Peggle remains every bit as brilliant even 17 years after its release

By John Walker, Contributor

We are all extraordinarily good at Peggle—apart from when it’s unfair. When it’s unfair, when the ball somehow bounces on a route that impossibly takes it between 13 pegs without ever touching any of them, it’s an outrage. It’s something governments should be looking into. Certainly, somebody somewhere should be facing consequences. But when that ball makes a spectacular bounce from one peg in the top left corner to a perfect path down a passage on the right, hitting so many orange pegs on the way that it spawns a free ball, and then plops with perfect timing into the bucket at the bottom—that’s our astonishing skill. We deserve medals and statues.

This is the complete brilliance of 2007’s Peggle, PopCap’s casual pachinko game that saw the developer catapulted from enormous success with your aunt to world-conquering success among hardcore gamers. While the company will always be known first for its match-three mainstream mega-hit Bejeweled, it’s Peggle (closely followed by Plants Vs. Zombies) that made it known to games enthusiasts. And all without a gun bobbing at the bottom of the screen.

It helped that Peggle was released at a time when digital distribution for PC games was brand new and choices were extremely limited. This was not the sort of game that would shift boxed copies in stores, and many gamers weren’t browsing the sorts of casual portals where PopCap games would usually reside, so a game this good (and not buried by tens of thousands of other titles) was able to shine. It then enormously helped that Peggle caught the attention of the developers at Valve as they were putting together the compilation of games included with 2007’s The Orange Box. Alongside industry game-changers like Portal and Team Fortress 2 was a special version of Peggle, Peggle Extreme, with levels themed around Valve’s library like Half-Life.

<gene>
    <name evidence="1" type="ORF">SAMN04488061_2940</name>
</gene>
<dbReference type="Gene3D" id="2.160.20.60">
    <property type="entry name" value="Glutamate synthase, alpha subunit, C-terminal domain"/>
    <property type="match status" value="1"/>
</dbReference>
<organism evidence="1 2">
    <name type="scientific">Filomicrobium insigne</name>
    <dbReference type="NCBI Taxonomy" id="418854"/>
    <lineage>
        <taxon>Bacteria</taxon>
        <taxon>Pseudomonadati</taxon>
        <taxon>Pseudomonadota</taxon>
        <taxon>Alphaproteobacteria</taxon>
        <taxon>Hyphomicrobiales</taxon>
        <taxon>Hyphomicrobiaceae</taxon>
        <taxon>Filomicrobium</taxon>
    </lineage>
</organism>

But brushing up against popularity isn’t enough. Peggle was inherently good enough to sustain its own success, and that was thanks to some deft-handed restraint. Based on pachinko, a physical game popular in Japan but not enormously well known around the world, it's all about firing a ball into a screen filled with mostly circular pegs, then watching as it bounces off them at random to make its way to the bottom of the screen. With pinball physics, each peg slightly propels the ball, maintaining its momentum as it pings about the screen, with the goal being to hit all the orange-colored pegs (among the many blue pegs) before you run out of balls to fire.

This, alone, is a compelling format. It engenders all those feelings of personal glory when things go right as well as universal outrage when they go wrong. Then PopCap added their flair in the form of themed levels with each collection offering a unique bonus ability that mixes up how it plays.